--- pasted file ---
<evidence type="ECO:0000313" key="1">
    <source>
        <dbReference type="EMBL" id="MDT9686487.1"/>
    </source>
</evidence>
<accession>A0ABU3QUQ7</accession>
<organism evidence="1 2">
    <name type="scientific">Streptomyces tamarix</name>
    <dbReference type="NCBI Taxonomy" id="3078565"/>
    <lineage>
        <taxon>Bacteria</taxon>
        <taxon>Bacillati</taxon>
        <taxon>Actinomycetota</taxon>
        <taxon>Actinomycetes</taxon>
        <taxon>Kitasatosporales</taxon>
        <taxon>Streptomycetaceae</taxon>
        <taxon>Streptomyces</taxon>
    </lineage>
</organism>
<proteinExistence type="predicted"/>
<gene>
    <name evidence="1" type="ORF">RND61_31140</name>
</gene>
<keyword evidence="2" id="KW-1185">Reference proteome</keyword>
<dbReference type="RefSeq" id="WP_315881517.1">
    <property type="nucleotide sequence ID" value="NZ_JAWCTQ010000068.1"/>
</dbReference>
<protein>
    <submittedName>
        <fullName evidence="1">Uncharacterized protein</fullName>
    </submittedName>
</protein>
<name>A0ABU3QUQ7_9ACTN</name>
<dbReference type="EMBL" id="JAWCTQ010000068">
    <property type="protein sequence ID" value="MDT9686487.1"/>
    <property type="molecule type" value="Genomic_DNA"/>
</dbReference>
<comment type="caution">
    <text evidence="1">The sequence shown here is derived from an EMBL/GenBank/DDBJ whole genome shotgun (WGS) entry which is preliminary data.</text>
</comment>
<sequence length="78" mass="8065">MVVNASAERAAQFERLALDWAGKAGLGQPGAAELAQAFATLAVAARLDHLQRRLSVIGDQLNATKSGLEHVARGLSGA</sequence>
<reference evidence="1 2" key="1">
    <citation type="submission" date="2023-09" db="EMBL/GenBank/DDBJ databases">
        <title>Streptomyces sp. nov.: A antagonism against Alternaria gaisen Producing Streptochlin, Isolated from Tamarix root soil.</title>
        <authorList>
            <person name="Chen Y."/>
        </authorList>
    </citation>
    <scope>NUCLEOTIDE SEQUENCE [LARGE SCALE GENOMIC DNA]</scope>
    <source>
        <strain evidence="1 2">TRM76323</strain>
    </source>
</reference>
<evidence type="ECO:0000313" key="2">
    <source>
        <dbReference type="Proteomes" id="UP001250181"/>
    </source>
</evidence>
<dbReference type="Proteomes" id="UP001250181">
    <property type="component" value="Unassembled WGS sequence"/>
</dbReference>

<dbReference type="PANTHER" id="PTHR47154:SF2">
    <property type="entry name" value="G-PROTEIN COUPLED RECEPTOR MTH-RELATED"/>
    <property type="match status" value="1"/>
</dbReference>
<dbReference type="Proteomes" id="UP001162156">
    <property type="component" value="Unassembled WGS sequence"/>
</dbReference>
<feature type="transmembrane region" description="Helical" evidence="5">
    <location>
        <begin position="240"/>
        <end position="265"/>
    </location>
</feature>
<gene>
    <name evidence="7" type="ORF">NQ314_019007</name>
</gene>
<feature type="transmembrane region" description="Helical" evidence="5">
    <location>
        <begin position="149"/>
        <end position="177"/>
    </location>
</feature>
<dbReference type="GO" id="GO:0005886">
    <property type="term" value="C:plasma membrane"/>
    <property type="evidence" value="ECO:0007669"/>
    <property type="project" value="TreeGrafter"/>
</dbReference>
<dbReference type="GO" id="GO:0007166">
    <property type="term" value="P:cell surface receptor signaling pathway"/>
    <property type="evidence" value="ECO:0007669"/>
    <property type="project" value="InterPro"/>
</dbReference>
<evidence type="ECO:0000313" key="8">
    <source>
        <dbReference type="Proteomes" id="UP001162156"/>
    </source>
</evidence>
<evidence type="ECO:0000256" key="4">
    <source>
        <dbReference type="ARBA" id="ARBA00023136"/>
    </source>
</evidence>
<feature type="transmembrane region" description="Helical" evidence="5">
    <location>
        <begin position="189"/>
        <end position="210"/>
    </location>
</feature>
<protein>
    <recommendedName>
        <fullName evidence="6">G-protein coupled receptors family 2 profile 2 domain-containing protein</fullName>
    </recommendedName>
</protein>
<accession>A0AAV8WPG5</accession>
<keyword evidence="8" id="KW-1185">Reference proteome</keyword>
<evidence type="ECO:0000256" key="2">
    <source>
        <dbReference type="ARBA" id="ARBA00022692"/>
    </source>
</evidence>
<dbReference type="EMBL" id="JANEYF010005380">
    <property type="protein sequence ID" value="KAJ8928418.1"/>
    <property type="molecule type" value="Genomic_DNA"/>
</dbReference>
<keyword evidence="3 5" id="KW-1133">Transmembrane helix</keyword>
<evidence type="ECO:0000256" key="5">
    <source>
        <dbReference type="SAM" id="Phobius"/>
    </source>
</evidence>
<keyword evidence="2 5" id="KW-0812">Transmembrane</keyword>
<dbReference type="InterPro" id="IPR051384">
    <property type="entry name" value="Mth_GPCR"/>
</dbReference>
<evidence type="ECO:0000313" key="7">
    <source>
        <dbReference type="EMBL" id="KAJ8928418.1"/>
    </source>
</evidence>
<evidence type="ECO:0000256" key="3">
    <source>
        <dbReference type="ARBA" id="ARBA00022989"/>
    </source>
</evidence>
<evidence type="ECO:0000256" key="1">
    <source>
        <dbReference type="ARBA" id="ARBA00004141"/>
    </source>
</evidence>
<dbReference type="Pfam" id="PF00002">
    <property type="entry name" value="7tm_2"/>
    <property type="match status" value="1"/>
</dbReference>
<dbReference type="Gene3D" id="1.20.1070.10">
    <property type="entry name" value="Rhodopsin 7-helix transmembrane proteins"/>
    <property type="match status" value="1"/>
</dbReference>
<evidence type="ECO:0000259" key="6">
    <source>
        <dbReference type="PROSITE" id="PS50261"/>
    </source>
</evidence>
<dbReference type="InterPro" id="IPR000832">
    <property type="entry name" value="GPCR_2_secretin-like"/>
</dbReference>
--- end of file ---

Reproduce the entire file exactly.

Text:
<evidence type="ECO:0000313" key="1">
    <source>
        <dbReference type="EMBL" id="MDT9686487.1"/>
    </source>
</evidence>
<accession>A0ABU3QUQ7</accession>
<organism evidence="1 2">
    <name type="scientific">Streptomyces tamarix</name>
    <dbReference type="NCBI Taxonomy" id="3078565"/>
    <lineage>
        <taxon>Bacteria</taxon>
        <taxon>Bacillati</taxon>
        <taxon>Actinomycetota</taxon>
        <taxon>Actinomycetes</taxon>
        <taxon>Kitasatosporales</taxon>
        <taxon>Streptomycetaceae</taxon>
        <taxon>Streptomyces</taxon>
    </lineage>
</organism>
<proteinExistence type="predicted"/>
<gene>
    <name evidence="1" type="ORF">RND61_31140</name>
</gene>
<keyword evidence="2" id="KW-1185">Reference proteome</keyword>
<dbReference type="RefSeq" id="WP_315881517.1">
    <property type="nucleotide sequence ID" value="NZ_JAWCTQ010000068.1"/>
</dbReference>
<protein>
    <submittedName>
        <fullName evidence="1">Uncharacterized protein</fullName>
    </submittedName>
</protein>
<name>A0ABU3QUQ7_9ACTN</name>
<dbReference type="EMBL" id="JAWCTQ010000068">
    <property type="protein sequence ID" value="MDT9686487.1"/>
    <property type="molecule type" value="Genomic_DNA"/>
</dbReference>
<comment type="caution">
    <text evidence="1">The sequence shown here is derived from an EMBL/GenBank/DDBJ whole genome shotgun (WGS) entry which is preliminary data.</text>
</comment>
<sequence length="78" mass="8065">MVVNASAERAAQFERLALDWAGKAGLGQPGAAELAQAFATLAVAARLDHLQRRLSVIGDQLNATKSGLEHVARGLSGA</sequence>
<reference evidence="1 2" key="1">
    <citation type="submission" date="2023-09" db="EMBL/GenBank/DDBJ databases">
        <title>Streptomyces sp. nov.: A antagonism against Alternaria gaisen Producing Streptochlin, Isolated from Tamarix root soil.</title>
        <authorList>
            <person name="Chen Y."/>
        </authorList>
    </citation>
    <scope>NUCLEOTIDE SEQUENCE [LARGE SCALE GENOMIC DNA]</scope>
    <source>
        <strain evidence="1 2">TRM76323</strain>
    </source>
</reference>
<evidence type="ECO:0000313" key="2">
    <source>
        <dbReference type="Proteomes" id="UP001250181"/>
    </source>
</evidence>
<dbReference type="Proteomes" id="UP001250181">
    <property type="component" value="Unassembled WGS sequence"/>
</dbReference>

<dbReference type="PANTHER" id="PTHR47154:SF2">
    <property type="entry name" value="G-PROTEIN COUPLED RECEPTOR MTH-RELATED"/>
    <property type="match status" value="1"/>
</dbReference>
<dbReference type="Proteomes" id="UP001162156">
    <property type="component" value="Unassembled WGS sequence"/>
</dbReference>
<feature type="transmembrane region" description="Helical" evidence="5">
    <location>
        <begin position="240"/>
        <end position="265"/>
    </location>
</feature>
<gene>
    <name evidence="7" type="ORF">NQ314_019007</name>
</gene>
<feature type="transmembrane region" description="Helical" evidence="5">
    <location>
        <begin position="149"/>
        <end position="177"/>
    </location>
</feature>
<dbReference type="GO" id="GO:0005886">
    <property type="term" value="C:plasma membrane"/>
    <property type="evidence" value="ECO:0007669"/>
    <property type="project" value="TreeGrafter"/>
</dbReference>
<dbReference type="GO" id="GO:0007166">
    <property type="term" value="P:cell surface receptor signaling pathway"/>
    <property type="evidence" value="ECO:0007669"/>
    <property type="project" value="InterPro"/>
</dbReference>
<evidence type="ECO:0000313" key="8">
    <source>
        <dbReference type="Proteomes" id="UP001162156"/>
    </source>
</evidence>
<evidence type="ECO:0000256" key="4">
    <source>
        <dbReference type="ARBA" id="ARBA00023136"/>
    </source>
</evidence>
<feature type="transmembrane region" description="Helical" evidence="5">
    <location>
        <begin position="189"/>
        <end position="210"/>
    </location>
</feature>
<protein>
    <recommendedName>
        <fullName evidence="6">G-protein coupled receptors family 2 profile 2 domain-containing protein</fullName>
    </recommendedName>
</protein>
<accession>A0AAV8WPG5</accession>
<keyword evidence="8" id="KW-1185">Reference proteome</keyword>
<evidence type="ECO:0000256" key="2">
    <source>
        <dbReference type="ARBA" id="ARBA00022692"/>
    </source>
</evidence>
<dbReference type="EMBL" id="JANEYF010005380">
    <property type="protein sequence ID" value="KAJ8928418.1"/>
    <property type="molecule type" value="Genomic_DNA"/>
</dbReference>
<keyword evidence="3 5" id="KW-1133">Transmembrane helix</keyword>
<evidence type="ECO:0000256" key="5">
    <source>
        <dbReference type="SAM" id="Phobius"/>
    </source>
</evidence>
<keyword evidence="2 5" id="KW-0812">Transmembrane</keyword>
<dbReference type="InterPro" id="IPR051384">
    <property type="entry name" value="Mth_GPCR"/>
</dbReference>
<evidence type="ECO:0000313" key="7">
    <source>
        <dbReference type="EMBL" id="KAJ8928418.1"/>
    </source>
</evidence>
<evidence type="ECO:0000256" key="3">
    <source>
        <dbReference type="ARBA" id="ARBA00022989"/>
    </source>
</evidence>
<evidence type="ECO:0000256" key="1">
    <source>
        <dbReference type="ARBA" id="ARBA00004141"/>
    </source>
</evidence>
<dbReference type="Pfam" id="PF00002">
    <property type="entry name" value="7tm_2"/>
    <property type="match status" value="1"/>
</dbReference>
<dbReference type="Gene3D" id="1.20.1070.10">
    <property type="entry name" value="Rhodopsin 7-helix transmembrane proteins"/>
    <property type="match status" value="1"/>
</dbReference>
<evidence type="ECO:0000259" key="6">
    <source>
        <dbReference type="PROSITE" id="PS50261"/>
    </source>
</evidence>
<dbReference type="InterPro" id="IPR000832">
    <property type="entry name" value="GPCR_2_secretin-like"/>
</dbReference>